All of the Netherlands turned out yesterday to welcome the return of a pensionado (retiree) from Spain — Sinterklaas! And his merry band of pranksters, the Zwaartepieten (Black Peters), whose political incorrectness is tempered by the addition of fantasy Piets, such as the Elvis Piet.
Here’s another neologism for you — premem — similar to my previousnew word, and also triggered by one of my children. It means “pre-memory”, and while sounding like something out of a Philip K. Dick story, my meaning refers to a more intimate epiphany, one of those “golden moments” when you can already visualize, at the moment it occurs, the image as a memory in the future.
I think this photo captures the spirit of a premem, playing as it does on mimicking old technology (pinhole photography) and the kind of future memory I can imagine having of my child, overcoming fear through determination and pleasure-seeking.
Another place, another great headline. Whereas my previous favourite headline from Jamaica was a classic in understatement, the front page headline in our local paper in The Netherlands this week was a gem of a different sort:
Man falls off bike
A 57-year-old man from E— was injured on Tuesday morning when he fell off his bike in his neighbourhood. At about 10:45, the man was cycling along Kolkakkerweg when he wanted to turn a corner. Because there were fallen leaves on the road, the man did not see that he had already passed the corner and cycled into the kerb. That is why he fell. The victim was transported to hospital.
Yes, that was front page news. The other feature on page one was about the retirement of local primary school teacher after 37 years of service. That’s about the pace of life in most of The Netherlands, at least outside the Randstad, that sprawling deltametropolis that covers most of the west of the country and includes almost two-thirds of the population (Dutch joke: There is only one Dutch city … the Randstad). For the rest, The Netherlands is a land of villages and small towns, more or less conservative and religious, that are worlds away from the tourist’s image of Amsterdamned coffee shops and red light districts.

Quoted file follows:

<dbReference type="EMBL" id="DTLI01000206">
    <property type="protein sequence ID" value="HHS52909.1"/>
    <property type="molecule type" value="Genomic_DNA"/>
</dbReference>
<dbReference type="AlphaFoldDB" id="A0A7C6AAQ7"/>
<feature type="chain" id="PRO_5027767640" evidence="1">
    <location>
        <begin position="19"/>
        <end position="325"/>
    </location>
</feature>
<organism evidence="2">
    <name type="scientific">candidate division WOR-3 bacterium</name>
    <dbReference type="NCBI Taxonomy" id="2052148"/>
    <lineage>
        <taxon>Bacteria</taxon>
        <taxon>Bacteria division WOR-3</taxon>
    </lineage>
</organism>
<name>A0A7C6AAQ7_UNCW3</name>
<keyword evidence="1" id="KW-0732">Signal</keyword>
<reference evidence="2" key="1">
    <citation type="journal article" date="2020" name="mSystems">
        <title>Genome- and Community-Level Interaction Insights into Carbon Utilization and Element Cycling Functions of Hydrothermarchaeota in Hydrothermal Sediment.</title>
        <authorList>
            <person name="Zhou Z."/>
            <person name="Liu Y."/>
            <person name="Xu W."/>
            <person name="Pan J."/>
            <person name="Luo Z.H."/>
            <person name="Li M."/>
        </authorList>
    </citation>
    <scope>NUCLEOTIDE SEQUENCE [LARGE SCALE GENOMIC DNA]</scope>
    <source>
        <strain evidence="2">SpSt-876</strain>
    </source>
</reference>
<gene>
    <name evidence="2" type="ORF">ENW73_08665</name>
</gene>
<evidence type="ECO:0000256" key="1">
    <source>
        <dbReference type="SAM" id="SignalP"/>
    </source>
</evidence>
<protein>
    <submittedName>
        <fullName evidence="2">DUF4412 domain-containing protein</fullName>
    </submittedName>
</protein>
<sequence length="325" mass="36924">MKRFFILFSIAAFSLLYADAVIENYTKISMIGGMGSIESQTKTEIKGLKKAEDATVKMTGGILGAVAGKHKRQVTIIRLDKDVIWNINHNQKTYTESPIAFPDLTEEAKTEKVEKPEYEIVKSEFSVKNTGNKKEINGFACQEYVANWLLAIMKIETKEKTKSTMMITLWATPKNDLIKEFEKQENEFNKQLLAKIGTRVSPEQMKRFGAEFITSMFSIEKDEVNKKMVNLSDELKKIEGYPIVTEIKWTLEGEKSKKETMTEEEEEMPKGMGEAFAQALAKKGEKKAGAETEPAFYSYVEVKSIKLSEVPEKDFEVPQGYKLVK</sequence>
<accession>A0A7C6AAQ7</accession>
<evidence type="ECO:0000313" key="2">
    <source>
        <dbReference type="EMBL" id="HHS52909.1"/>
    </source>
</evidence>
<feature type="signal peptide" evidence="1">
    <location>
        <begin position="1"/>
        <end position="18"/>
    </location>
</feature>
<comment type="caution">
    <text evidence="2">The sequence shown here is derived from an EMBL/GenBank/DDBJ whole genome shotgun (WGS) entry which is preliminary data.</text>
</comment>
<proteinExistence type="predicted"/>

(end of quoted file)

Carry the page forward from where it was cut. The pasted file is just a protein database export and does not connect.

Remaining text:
The village in which we are temporarily resident is in the Bible Belt of The Netherlands, boasting more churches than bars, four religious schools to a single public one, and where Sunday is a day of deserted streets and solemn faces. The dour, guilt-inducing Calvinism of the Dutch Reformed Church can be found in many parts of The Netherlands; what is particular about our village is that the population is also very environmentally conscious and not at all short of cash. This leads to curious behaviour patterns such as cycling your kids to school, but driving your Porsche Cayenne hybrid to church; or recycling nappies (diapers) and complaining when the swimming teacher blasphemes; or having your children address you with the polite “U” form (“Mother, ma’am, may I …?) and collecting pine cones in the woods as an educational leisure activity.
I’m not complaining … well, maybe it is a little boring … but our kids can run around the streets and I can leave the back door unlocked all day without worrying. That’s got to be worth something, no?
The last few days have given us some beautiful misty mornings. I took this detour home after dropping the kids off at school this morning. Carved in the bark of the last tree were the words, “Dopey 4 Snow White”.
Hmmm … I wonder what will happen if I eat these mushrooms …
We left Jamaica almost a month ago, leaving behind water and power shortages and the threat of hurricanes. We’re ending our break in Europe with other, unexpected hazards.
Groningen rocked by ‘record’ earthquake
8 August 2006
AMSTERDAM â€” An earthquake shook the north of the Netherlands early on Tuesday morning. Measuring 3.5 on the Richter Scale, it was equal in strength to the strongest earthquake on record in the northern Netherlands.